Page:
DGW: As a parent, you want to form a partnership. I have been very blessed; both of my kids have had the same kindergarten and now the same first grade teacher, so I don’t have to even look over anybody’s shoulder. When I drop them off for school, there are no worries. There’s a comfort level and developed trust level. That would not be possible with heavy turnover, and that’s a serious drawback.

JS: It is, it is, and I hope that that’s going to change.

DGW: It would be nice. My kids go to a high-needs school, so it doesn’t have to be a luxury for just our wealthier schools. Now let’s talk about your decision to run again for the board. Was that an easy decision, hard decision? What kind of conversation was that?

JS: Well, I had decided that I was not going to run again. And then the closer it got to the end of last year, maybe at Christmas time, I started thinking, oh, I’m not finished. There’s more to do. If I just had four more years, how far could we take our literacy initiative? Our comprehensive literacy initiative was only in 20 schools last year, so I thought if we’ve accomplished this much in four years, what could we accomplish in another four?  And just think…I was just getting my feet wet my first year on the board. The first year I was learning what a board member does, and now that I’ve gotten pretty solid in board working relationships, what could I accomplish with four more years with my love of literacy? That was the big turning point for me. By Christmas, I had decided I was definitely going to run.

DGW: It’s interesting, too, because people were worried a little bit about you because your first election was so close, and there was a lot of money spent against you, so they worried whether you’d be able to get reelected. It turned out that they shouldn’t have been worried because you ended winning 58 percent of the vote. That’s a pretty big margin.

JS: (smiling) Yes, yes.

DGW: It’s pretty amazing. What do you attribute that to?

JS: I think I have a reputation of being accessible to the parents. They see me in meetings. They see me at schools. They see me at PTO meetings, and they see me with the principals. When we made the principal announcements, I was right there. I think parents and teachers know that I am accessible and knowledgeable about education. I really believe that’s what did it for me.

DGW: I agree with that. I also think you outworked your opponent. I remember driving down this road and seeing nothing but your campaign signs, and thinking yeah, she’s out there, working it. So you’ve got four more years. I’m assuming literacy is going to be a primary goal, but what else?

JS: I would love to see more community schools. I’d like to see community schools advanced, especially in Madison. Inglewood is doing pretty well. Goodlettsville is doing pretty well. Madison is really having issues because of the high poverty, and I think we could do some tremendous things with our community schools. As the chair of the teaching and learning committee, I’m working on two field trips for November. One is to go to Pond Gap Elementary School and look at their community school model, and see what we can bring back. I’d like to learn as much as possible and not just have me see it. Monique Felder, Chief Academic Officer at Metro Nashville Public Schools, is going to go with me, and we’re going to take some administrators and some teachers, so that’s exciting,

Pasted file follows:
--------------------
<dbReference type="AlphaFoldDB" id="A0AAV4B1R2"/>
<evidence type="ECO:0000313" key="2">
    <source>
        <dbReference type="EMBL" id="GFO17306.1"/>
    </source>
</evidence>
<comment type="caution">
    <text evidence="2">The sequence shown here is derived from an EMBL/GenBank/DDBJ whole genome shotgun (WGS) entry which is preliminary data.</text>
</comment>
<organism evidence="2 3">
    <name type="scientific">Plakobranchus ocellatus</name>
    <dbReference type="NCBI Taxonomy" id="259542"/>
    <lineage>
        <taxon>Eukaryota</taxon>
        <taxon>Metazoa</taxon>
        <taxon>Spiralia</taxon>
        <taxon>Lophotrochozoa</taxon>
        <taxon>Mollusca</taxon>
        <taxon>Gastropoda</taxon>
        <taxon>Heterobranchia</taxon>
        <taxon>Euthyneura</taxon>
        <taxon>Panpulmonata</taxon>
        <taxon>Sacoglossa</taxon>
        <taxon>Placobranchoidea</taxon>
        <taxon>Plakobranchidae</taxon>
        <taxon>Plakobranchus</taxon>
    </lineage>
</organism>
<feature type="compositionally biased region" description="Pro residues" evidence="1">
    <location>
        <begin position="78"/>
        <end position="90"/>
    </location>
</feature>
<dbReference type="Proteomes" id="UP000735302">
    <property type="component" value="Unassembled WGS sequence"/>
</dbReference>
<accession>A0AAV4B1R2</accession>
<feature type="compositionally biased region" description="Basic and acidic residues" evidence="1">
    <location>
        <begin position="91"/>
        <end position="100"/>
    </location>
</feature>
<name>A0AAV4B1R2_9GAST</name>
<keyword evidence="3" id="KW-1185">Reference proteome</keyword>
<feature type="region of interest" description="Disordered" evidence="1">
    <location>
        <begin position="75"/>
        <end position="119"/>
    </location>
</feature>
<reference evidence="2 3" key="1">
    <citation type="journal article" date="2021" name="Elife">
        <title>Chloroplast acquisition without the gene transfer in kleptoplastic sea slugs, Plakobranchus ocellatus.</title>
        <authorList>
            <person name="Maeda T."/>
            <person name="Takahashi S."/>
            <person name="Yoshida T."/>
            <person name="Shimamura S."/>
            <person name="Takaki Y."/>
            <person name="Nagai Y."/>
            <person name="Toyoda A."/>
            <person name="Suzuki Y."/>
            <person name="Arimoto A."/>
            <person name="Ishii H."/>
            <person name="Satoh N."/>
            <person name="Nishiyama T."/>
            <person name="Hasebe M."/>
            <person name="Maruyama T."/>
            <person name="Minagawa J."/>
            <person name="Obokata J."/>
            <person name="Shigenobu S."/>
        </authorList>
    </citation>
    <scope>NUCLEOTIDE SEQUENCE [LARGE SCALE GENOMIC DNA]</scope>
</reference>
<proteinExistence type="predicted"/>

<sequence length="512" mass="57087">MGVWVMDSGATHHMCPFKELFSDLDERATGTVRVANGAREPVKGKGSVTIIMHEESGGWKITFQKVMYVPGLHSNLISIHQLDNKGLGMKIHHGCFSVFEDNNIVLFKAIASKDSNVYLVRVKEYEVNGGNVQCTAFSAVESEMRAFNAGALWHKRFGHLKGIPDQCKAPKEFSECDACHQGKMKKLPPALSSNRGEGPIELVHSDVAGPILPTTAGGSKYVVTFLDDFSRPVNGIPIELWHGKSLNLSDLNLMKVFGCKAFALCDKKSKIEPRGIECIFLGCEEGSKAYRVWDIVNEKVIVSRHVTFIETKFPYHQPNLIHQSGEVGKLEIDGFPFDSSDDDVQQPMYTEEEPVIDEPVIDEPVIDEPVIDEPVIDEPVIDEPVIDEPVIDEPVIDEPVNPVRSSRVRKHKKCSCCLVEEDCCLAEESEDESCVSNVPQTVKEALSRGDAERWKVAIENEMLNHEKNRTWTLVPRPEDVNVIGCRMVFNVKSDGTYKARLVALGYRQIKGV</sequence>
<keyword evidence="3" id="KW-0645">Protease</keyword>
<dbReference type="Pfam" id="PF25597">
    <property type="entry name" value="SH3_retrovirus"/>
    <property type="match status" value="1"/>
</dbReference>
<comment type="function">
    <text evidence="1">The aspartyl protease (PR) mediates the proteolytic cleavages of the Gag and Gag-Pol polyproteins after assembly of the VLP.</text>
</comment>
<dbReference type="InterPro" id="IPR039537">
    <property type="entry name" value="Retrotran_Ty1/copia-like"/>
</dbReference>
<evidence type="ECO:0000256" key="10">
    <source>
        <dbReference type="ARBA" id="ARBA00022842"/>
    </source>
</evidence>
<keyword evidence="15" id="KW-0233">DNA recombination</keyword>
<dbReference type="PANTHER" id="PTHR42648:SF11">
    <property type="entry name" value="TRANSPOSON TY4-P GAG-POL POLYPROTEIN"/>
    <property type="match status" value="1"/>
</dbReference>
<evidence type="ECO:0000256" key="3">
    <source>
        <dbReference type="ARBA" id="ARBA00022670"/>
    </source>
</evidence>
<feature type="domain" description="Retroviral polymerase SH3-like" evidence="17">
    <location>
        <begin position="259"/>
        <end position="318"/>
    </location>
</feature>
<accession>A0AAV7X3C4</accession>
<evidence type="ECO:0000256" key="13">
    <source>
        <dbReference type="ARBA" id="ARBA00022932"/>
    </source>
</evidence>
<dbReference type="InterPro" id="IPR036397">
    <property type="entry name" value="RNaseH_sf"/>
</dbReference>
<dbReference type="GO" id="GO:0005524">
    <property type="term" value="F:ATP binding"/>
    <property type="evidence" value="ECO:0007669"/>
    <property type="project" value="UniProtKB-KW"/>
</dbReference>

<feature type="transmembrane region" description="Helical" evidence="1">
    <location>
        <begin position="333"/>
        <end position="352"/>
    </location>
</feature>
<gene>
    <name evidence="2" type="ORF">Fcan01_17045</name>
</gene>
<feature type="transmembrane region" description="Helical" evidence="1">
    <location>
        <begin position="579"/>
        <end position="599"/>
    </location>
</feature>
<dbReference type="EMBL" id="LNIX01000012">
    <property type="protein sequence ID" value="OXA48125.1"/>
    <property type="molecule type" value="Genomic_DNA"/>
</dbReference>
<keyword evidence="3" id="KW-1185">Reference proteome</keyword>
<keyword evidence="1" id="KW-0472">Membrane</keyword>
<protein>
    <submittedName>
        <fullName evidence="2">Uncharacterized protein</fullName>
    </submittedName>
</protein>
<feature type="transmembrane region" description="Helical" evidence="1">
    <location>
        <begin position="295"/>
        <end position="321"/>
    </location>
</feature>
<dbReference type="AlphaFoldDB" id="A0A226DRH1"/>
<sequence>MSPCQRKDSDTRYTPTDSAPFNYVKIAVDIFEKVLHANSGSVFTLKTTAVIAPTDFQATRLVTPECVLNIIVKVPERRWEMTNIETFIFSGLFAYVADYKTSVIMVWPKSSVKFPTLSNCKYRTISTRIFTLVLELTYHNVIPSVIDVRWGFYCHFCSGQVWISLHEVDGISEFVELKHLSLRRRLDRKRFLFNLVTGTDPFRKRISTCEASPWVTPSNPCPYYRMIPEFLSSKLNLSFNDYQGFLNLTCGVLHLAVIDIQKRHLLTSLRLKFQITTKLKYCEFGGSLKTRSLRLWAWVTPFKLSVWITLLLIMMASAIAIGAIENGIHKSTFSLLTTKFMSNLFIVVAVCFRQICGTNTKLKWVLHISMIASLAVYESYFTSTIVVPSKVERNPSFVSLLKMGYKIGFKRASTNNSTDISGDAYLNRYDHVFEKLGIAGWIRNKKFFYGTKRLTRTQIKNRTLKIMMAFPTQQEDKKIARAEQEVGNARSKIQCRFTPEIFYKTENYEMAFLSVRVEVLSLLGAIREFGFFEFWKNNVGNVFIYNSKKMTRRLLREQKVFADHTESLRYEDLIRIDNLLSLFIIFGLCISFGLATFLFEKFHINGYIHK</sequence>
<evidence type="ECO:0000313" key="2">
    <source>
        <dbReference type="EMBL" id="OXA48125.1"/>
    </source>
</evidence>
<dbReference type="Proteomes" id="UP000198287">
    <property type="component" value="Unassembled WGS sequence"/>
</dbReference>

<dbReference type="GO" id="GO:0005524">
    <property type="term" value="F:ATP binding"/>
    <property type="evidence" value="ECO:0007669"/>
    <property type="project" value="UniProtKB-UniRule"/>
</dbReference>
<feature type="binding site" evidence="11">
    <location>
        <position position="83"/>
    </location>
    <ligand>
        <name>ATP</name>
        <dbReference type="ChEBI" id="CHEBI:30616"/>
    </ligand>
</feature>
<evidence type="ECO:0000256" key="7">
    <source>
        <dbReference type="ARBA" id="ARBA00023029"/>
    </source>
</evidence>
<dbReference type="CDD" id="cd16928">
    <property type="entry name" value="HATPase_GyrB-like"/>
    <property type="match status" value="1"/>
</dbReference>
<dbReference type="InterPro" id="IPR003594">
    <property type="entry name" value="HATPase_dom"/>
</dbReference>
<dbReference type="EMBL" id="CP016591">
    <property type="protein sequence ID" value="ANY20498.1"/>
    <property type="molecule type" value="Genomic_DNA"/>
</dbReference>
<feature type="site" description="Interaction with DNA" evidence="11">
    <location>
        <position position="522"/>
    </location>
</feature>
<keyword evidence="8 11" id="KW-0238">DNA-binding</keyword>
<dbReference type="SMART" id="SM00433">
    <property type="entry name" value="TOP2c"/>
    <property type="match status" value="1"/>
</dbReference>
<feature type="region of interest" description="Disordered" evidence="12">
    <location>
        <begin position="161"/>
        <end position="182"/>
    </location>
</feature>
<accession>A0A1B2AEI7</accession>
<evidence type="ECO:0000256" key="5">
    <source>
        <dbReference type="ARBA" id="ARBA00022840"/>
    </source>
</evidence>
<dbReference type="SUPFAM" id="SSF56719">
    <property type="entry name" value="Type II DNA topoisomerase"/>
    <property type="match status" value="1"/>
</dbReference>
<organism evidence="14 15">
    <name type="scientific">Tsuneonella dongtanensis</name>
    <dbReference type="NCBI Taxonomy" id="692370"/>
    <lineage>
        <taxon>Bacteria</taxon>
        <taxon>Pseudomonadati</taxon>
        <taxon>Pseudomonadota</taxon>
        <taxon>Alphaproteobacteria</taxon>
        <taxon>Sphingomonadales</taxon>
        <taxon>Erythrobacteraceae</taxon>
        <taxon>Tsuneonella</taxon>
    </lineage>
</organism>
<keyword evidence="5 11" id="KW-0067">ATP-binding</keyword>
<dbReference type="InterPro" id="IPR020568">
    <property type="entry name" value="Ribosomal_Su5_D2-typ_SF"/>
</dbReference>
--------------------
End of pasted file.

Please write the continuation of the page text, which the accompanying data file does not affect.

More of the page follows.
DGW: Very exciting.

JS: The second field trip we have is to go to Atlanta, Georgia, to see the Ron Clark Academy.

DGW: I am not familiar with that.

JS: Ron Clark was the national Teacher of the Year many years ago and he was on Oprah’s TV show, and then he wrote a book. As a matter of fact, he’s written several books, and I have read all of these books. Then there was a story written about his life, and it was made into a movie. Now he has a school in Atlanta where teachers come to observe and learn in a model classroom environment. Children from diverse backgrounds attend and their tuition is paid through educators paying to observe and learn at the Ron Clark Academy. Pretty phenomenal.

DGW: Oh very cool, wow.

JS: And I saw him speak a few years ago in person, and it was so powerful. He exemplifies what I think we need in education, which is joy in learning.

DGW: That’s the biggest thing to me. I think it is a mistake when we focus everything on the data for data’s sake. I’ve told my kids’ teachers that I don’t care about levels; levels will work themselves out. What I care is that they fall in love with learning because if they fall in love with learning, everything else will fall into place.

JS: The sky becomes the limit.

DGW: Well, the last thing I want to say is that in listening to you describe going on these field trips and your passion for literacy, I have to chuckle, because in this last election, you were labeled as somebody who just wanted to support the status quo. It doesn’t sound like that is accurate at all. It sounds like there’s change going on constantly.

JS: Yes, absolutely yes. I think in the last election there was a lot of misrepresentation from my opponent about who I am and what I support.  At one point, my opponent apologized for the negativity generated through her campaign. She said she really didn’t support that. I appreciated her apology, but there was a lot of misinformation. That was unfortunate, but obviously it didn’t work.

DGW: No, you won and now you have four more years.  Thank you for your time Jill.

JS: Yes we do. And thank you.

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One comment on “A Conversation With Nashville School Board Member Jill Speering

  1. […] Weber recently interviewed MNPS Board Member Jill Speering and it’s up on his […]